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Last night I had the privilege of attending the Missionary Appointment Service for the International Mission Board here in Nashville. 101 men and women gave their testimonies of how the Lord called them from a life of self-service to a life of Kingdom-service on the mission field.

Some had known from their pre-teen years that they were called. Some have been called for less than a year. Some heard the call as individuals and were brought together in marriage to serve together. One couple even met at age 5 on the mission field and were reunited in college, now married and heading back to the field. Some were called in singleness. Some of those will know the goodness of remaining single as Paul was. Some will meet their spouse on the field. Some were called to sacrifice by takig their children to the field. Some were called to sacrifice and wait to have children.  Some calls came in the midst of despair and strife. Some came at the height of pursuing the American Dream. Every call was as unique as the hearer. And yet I was struck by one common factor that bound every new missionary: they weren't that different than me.


As I sat in the upper balcony, my eyes filled with tears of joy as I heard one account after another of how God had raised up ordinary men and women to do the extraordinary work of proclaiming the name of Jesus Christ to the unreached people of the world. A schoolteacher going to Scandanavia, a football coach to Africa, an IT worker to Central Asia. These were regular men and women, husbands and wives, moms and dads, who were endowed with a supernatural calling and a humble willingness to answer. And through these jars of clay, the light of the knowledge of the glory of God in the face of Jesus Christ will shine in all the world.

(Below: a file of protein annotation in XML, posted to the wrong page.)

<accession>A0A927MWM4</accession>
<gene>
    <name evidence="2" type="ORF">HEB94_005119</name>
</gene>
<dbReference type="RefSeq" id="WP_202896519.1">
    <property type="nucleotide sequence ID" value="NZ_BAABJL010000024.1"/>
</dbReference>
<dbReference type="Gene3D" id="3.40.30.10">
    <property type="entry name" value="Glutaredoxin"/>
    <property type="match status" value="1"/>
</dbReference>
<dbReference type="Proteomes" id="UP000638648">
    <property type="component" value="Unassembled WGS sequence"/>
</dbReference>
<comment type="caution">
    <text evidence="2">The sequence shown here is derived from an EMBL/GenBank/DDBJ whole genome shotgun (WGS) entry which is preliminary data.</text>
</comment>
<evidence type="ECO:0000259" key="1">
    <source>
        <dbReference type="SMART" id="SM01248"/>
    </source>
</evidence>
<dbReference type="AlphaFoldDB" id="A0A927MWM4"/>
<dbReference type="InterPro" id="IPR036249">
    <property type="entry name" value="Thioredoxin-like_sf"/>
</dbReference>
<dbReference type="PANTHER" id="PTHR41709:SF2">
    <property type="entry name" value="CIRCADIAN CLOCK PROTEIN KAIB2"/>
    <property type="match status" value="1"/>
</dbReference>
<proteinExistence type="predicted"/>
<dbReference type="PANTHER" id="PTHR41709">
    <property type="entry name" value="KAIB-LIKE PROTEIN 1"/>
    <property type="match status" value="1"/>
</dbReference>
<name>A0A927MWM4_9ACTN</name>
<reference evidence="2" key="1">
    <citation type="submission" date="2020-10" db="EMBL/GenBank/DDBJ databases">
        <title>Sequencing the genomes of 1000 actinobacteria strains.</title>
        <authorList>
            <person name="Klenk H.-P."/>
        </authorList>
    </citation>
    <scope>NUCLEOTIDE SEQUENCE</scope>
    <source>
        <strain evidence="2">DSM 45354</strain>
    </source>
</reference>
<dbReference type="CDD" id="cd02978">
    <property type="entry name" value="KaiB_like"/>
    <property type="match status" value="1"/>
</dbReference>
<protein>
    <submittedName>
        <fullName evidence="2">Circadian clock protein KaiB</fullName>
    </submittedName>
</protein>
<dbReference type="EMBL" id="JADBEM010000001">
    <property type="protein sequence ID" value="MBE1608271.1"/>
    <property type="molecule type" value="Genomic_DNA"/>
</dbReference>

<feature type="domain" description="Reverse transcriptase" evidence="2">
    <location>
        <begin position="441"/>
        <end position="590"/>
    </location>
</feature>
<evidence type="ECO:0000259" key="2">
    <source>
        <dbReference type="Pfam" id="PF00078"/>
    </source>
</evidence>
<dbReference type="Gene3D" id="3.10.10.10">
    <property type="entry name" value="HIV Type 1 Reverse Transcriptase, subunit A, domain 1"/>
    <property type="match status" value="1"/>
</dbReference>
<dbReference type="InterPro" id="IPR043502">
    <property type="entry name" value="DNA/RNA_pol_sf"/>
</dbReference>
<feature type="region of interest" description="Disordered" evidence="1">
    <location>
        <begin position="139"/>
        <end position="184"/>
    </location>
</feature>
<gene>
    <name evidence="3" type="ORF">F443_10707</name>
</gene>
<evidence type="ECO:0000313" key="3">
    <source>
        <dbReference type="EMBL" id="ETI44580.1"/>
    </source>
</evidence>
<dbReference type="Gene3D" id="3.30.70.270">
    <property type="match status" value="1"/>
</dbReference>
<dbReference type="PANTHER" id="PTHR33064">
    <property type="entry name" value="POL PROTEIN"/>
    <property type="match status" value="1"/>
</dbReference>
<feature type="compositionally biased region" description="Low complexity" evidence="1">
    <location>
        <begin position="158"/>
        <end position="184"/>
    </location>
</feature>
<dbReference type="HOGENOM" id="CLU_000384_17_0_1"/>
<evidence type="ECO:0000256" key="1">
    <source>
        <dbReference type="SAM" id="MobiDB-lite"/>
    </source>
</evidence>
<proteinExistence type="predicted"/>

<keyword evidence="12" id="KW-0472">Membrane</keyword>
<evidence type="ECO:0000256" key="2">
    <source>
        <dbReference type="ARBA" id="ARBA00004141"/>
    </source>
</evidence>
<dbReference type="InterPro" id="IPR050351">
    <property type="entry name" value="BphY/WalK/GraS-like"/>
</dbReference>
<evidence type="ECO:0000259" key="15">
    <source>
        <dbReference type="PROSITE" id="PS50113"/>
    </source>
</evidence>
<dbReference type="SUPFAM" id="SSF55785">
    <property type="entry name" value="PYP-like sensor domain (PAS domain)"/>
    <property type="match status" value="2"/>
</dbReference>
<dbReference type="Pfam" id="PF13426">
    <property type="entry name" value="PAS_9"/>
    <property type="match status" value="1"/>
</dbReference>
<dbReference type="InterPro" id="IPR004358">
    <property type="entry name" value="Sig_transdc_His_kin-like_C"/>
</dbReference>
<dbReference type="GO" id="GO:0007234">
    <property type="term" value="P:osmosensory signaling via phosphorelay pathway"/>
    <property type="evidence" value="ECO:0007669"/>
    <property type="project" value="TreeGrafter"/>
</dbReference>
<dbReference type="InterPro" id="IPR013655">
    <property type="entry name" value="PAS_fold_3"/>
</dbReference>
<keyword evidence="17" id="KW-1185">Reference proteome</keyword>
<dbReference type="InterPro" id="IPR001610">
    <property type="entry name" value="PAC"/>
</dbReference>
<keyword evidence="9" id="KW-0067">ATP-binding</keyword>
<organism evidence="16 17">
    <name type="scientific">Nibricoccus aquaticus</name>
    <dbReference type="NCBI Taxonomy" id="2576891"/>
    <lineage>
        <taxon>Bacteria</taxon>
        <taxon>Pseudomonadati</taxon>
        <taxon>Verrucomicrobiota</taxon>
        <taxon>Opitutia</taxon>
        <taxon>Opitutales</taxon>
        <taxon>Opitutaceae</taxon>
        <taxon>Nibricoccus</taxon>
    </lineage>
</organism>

IMB president, Tom Elliff, stated that this group of 101 missionaries had tied for the fourth largest group that the IMB had sent out at one time. After training, they will join the ranks of almost 5,000 other Southern Baptist missionaries around the world. Such sacrifice that each and every one of them has made.


But I could not help but think of the words of Christ, "The harvest is plentiful, but the laborers are few. Therefore pray earnestly to the Lord of the harvest to send out laborers into his harvest" (Luke 10:2). We must (must!) pray that more and more ordinary people will listen for the call to enter the mission field. Currently, there are approximately 3,200 people groups in the world that have never heard the name of Jesus. Plenty, indeed.


As Rachel and I prepare to enter the mission field on the short-term, my prayer is that I will be open to hearing the prompting of God as to our next steps. I am confident that seminary is the direct next step for me, but after that is still wide open. I will continue to acknowledge that Lord and trust that He will direct my paths.

Check back tomorrow for a post with a list of ways everyone can get involved with local and international missions.
 


Comments

Daniel
05/25/2012 07:20

Eric & Rachel

I am so happy for you to and taking charge of what God has called for each of you to do. Not long ago (seems like yesterday), we all were somewhere for just a few days without luggage but had plenty in Him. Anyways the focus is the here and now and I want to just thank you both for being able to do something not many are capable of doing because the "laborers are few."

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    About the Author

    I am a follower of Jesus Christ. I am a husband to Rachel. I am a student at The Southern Baptist Theological Seminary. I worship at Erlanger Baptist Church in Erlanger, KY.

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